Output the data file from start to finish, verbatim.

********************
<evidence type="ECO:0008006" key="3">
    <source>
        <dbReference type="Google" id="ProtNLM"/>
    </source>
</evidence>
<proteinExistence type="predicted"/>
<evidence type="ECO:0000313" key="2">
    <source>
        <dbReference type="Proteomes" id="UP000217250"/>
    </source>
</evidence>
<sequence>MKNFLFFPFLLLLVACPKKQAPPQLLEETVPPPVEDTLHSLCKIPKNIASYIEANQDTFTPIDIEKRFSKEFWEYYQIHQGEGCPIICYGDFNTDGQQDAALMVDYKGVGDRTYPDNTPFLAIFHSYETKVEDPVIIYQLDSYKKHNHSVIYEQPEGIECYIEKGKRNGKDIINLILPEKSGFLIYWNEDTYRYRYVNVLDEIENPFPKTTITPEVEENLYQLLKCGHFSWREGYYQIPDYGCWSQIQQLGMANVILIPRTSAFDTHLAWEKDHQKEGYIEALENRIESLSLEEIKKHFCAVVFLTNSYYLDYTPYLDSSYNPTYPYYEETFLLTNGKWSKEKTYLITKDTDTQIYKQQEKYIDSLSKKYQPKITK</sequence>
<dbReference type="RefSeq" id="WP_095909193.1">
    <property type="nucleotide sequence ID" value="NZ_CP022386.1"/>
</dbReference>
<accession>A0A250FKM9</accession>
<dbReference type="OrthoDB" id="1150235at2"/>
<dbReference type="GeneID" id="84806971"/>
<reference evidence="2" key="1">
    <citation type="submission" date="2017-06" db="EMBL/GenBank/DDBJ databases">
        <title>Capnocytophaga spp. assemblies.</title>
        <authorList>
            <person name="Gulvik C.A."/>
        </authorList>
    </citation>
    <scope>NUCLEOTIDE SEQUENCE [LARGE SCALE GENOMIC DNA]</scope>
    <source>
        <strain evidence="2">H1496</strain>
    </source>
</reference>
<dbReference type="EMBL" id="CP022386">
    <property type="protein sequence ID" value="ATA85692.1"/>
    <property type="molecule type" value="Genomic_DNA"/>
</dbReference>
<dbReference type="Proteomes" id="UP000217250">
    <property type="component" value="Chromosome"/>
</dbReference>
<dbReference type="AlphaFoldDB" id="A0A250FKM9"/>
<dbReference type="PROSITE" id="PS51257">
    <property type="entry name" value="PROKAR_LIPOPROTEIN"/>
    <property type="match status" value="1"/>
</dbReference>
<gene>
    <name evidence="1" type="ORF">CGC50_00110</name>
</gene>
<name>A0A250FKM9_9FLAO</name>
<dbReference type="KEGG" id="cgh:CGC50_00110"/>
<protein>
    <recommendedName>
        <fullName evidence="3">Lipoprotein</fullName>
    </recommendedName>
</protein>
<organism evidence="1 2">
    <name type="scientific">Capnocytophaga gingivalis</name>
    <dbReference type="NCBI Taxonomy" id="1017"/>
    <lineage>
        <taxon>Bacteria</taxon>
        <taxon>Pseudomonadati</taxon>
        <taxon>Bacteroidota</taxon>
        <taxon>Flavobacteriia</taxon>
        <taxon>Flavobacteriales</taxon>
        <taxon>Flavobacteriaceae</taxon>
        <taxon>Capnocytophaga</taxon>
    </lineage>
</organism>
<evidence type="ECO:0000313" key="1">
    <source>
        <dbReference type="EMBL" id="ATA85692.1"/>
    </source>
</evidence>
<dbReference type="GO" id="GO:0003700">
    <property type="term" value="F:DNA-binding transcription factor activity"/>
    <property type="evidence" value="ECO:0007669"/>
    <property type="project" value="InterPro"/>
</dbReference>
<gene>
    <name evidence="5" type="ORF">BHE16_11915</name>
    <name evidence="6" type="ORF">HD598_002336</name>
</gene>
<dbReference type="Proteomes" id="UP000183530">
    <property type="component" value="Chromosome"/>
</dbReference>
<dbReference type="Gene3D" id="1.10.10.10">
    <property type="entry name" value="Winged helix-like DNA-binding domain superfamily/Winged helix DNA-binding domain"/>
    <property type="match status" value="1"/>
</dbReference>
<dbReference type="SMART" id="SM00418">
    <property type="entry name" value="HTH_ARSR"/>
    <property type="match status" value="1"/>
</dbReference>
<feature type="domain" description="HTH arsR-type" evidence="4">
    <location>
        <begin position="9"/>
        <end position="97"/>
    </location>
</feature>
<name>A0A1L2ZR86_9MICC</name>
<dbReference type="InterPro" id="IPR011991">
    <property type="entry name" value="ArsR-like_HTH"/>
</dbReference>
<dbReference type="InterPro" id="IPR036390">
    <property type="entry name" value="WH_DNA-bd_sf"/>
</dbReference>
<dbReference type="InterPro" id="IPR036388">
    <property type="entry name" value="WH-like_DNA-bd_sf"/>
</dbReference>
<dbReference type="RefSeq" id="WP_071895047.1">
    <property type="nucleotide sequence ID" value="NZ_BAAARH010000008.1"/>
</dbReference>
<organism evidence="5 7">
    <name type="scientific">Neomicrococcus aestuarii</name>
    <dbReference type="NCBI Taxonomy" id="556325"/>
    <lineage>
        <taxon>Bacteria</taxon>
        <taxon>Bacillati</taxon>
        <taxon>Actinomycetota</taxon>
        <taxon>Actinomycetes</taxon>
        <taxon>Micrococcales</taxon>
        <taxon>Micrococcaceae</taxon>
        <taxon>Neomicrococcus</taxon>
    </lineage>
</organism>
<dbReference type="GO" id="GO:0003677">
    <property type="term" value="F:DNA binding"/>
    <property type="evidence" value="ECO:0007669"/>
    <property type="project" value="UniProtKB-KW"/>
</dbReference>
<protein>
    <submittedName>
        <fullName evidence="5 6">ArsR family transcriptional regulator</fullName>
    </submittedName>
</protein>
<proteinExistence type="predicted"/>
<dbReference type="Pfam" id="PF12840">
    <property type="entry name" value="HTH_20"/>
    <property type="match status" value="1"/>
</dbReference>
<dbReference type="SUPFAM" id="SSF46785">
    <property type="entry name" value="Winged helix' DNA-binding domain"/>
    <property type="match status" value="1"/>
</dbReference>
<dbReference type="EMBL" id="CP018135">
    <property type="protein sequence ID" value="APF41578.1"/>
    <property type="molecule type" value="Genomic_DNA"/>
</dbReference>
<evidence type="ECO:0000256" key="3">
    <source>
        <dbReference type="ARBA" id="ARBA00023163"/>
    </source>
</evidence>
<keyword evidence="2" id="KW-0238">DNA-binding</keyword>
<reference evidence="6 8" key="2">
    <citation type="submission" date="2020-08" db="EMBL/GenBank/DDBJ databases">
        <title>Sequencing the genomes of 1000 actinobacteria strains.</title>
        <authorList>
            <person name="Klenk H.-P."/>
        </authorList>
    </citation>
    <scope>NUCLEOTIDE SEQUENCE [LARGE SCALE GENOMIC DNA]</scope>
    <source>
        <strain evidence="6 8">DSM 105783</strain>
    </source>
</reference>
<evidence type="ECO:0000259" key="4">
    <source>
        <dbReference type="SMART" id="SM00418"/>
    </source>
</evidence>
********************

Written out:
<evidence type="ECO:0008006" key="3">
    <source>
        <dbReference type="Google" id="ProtNLM"/>
    </source>
</evidence>
<proteinExistence type="predicted"/>
<evidence type="ECO:0000313" key="2">
    <source>
        <dbReference type="Proteomes" id="UP000217250"/>
    </source>
</evidence>
<sequence>MKNFLFFPFLLLLVACPKKQAPPQLLEETVPPPVEDTLHSLCKIPKNIASYIEANQDTFTPIDIEKRFSKEFWEYYQIHQGEGCPIICYGDFNTDGQQDAALMVDYKGVGDRTYPDNTPFLAIFHSYETKVEDPVIIYQLDSYKKHNHSVIYEQPEGIECYIEKGKRNGKDIINLILPEKSGFLIYWNEDTYRYRYVNVLDEIENPFPKTTITPEVEENLYQLLKCGHFSWREGYYQIPDYGCWSQIQQLGMANVILIPRTSAFDTHLAWEKDHQKEGYIEALENRIESLSLEEIKKHFCAVVFLTNSYYLDYTPYLDSSYNPTYPYYEETFLLTNGKWSKEKTYLITKDTDTQIYKQQEKYIDSLSKKYQPKITK</sequence>
<dbReference type="RefSeq" id="WP_095909193.1">
    <property type="nucleotide sequence ID" value="NZ_CP022386.1"/>
</dbReference>
<accession>A0A250FKM9</accession>
<dbReference type="OrthoDB" id="1150235at2"/>
<dbReference type="GeneID" id="84806971"/>
<reference evidence="2" key="1">
    <citation type="submission" date="2017-06" db="EMBL/GenBank/DDBJ databases">
        <title>Capnocytophaga spp. assemblies.</title>
        <authorList>
            <person name="Gulvik C.A."/>
        </authorList>
    </citation>
    <scope>NUCLEOTIDE SEQUENCE [LARGE SCALE GENOMIC DNA]</scope>
    <source>
        <strain evidence="2">H1496</strain>
    </source>
</reference>
<dbReference type="EMBL" id="CP022386">
    <property type="protein sequence ID" value="ATA85692.1"/>
    <property type="molecule type" value="Genomic_DNA"/>
</dbReference>
<dbReference type="Proteomes" id="UP000217250">
    <property type="component" value="Chromosome"/>
</dbReference>
<dbReference type="AlphaFoldDB" id="A0A250FKM9"/>
<dbReference type="PROSITE" id="PS51257">
    <property type="entry name" value="PROKAR_LIPOPROTEIN"/>
    <property type="match status" value="1"/>
</dbReference>
<gene>
    <name evidence="1" type="ORF">CGC50_00110</name>
</gene>
<name>A0A250FKM9_9FLAO</name>
<dbReference type="KEGG" id="cgh:CGC50_00110"/>
<protein>
    <recommendedName>
        <fullName evidence="3">Lipoprotein</fullName>
    </recommendedName>
</protein>
<organism evidence="1 2">
    <name type="scientific">Capnocytophaga gingivalis</name>
    <dbReference type="NCBI Taxonomy" id="1017"/>
    <lineage>
        <taxon>Bacteria</taxon>
        <taxon>Pseudomonadati</taxon>
        <taxon>Bacteroidota</taxon>
        <taxon>Flavobacteriia</taxon>
        <taxon>Flavobacteriales</taxon>
        <taxon>Flavobacteriaceae</taxon>
        <taxon>Capnocytophaga</taxon>
    </lineage>
</organism>
<evidence type="ECO:0000313" key="1">
    <source>
        <dbReference type="EMBL" id="ATA85692.1"/>
    </source>
</evidence>
<dbReference type="GO" id="GO:0003700">
    <property type="term" value="F:DNA-binding transcription factor activity"/>
    <property type="evidence" value="ECO:0007669"/>
    <property type="project" value="InterPro"/>
</dbReference>
<gene>
    <name evidence="5" type="ORF">BHE16_11915</name>
    <name evidence="6" type="ORF">HD598_002336</name>
</gene>
<dbReference type="Proteomes" id="UP000183530">
    <property type="component" value="Chromosome"/>
</dbReference>
<dbReference type="Gene3D" id="1.10.10.10">
    <property type="entry name" value="Winged helix-like DNA-binding domain superfamily/Winged helix DNA-binding domain"/>
    <property type="match status" value="1"/>
</dbReference>
<dbReference type="SMART" id="SM00418">
    <property type="entry name" value="HTH_ARSR"/>
    <property type="match status" value="1"/>
</dbReference>
<feature type="domain" description="HTH arsR-type" evidence="4">
    <location>
        <begin position="9"/>
        <end position="97"/>
    </location>
</feature>
<name>A0A1L2ZR86_9MICC</name>
<dbReference type="InterPro" id="IPR011991">
    <property type="entry name" value="ArsR-like_HTH"/>
</dbReference>
<dbReference type="InterPro" id="IPR036390">
    <property type="entry name" value="WH_DNA-bd_sf"/>
</dbReference>
<dbReference type="InterPro" id="IPR036388">
    <property type="entry name" value="WH-like_DNA-bd_sf"/>
</dbReference>
<dbReference type="RefSeq" id="WP_071895047.1">
    <property type="nucleotide sequence ID" value="NZ_BAAARH010000008.1"/>
</dbReference>
<organism evidence="5 7">
    <name type="scientific">Neomicrococcus aestuarii</name>
    <dbReference type="NCBI Taxonomy" id="556325"/>
    <lineage>
        <taxon>Bacteria</taxon>
        <taxon>Bacillati</taxon>
        <taxon>Actinomycetota</taxon>
        <taxon>Actinomycetes</taxon>
        <taxon>Micrococcales</taxon>
        <taxon>Micrococcaceae</taxon>
        <taxon>Neomicrococcus</taxon>
    </lineage>
</organism>
<dbReference type="GO" id="GO:0003677">
    <property type="term" value="F:DNA binding"/>
    <property type="evidence" value="ECO:0007669"/>
    <property type="project" value="UniProtKB-KW"/>
</dbReference>
<protein>
    <submittedName>
        <fullName evidence="5 6">ArsR family transcriptional regulator</fullName>
    </submittedName>
</protein>
<proteinExistence type="predicted"/>
<dbReference type="Pfam" id="PF12840">
    <property type="entry name" value="HTH_20"/>
    <property type="match status" value="1"/>
</dbReference>
<dbReference type="SUPFAM" id="SSF46785">
    <property type="entry name" value="Winged helix' DNA-binding domain"/>
    <property type="match status" value="1"/>
</dbReference>
<dbReference type="EMBL" id="CP018135">
    <property type="protein sequence ID" value="APF41578.1"/>
    <property type="molecule type" value="Genomic_DNA"/>
</dbReference>
<evidence type="ECO:0000256" key="3">
    <source>
        <dbReference type="ARBA" id="ARBA00023163"/>
    </source>
</evidence>
<keyword evidence="2" id="KW-0238">DNA-binding</keyword>
<reference evidence="6 8" key="2">
    <citation type="submission" date="2020-08" db="EMBL/GenBank/DDBJ databases">
        <title>Sequencing the genomes of 1000 actinobacteria strains.</title>
        <authorList>
            <person name="Klenk H.-P."/>
        </authorList>
    </citation>
    <scope>NUCLEOTIDE SEQUENCE [LARGE SCALE GENOMIC DNA]</scope>
    <source>
        <strain evidence="6 8">DSM 105783</strain>
    </source>
</reference>
<evidence type="ECO:0000259" key="4">
    <source>
        <dbReference type="SMART" id="SM00418"/>
    </source>
</evidence>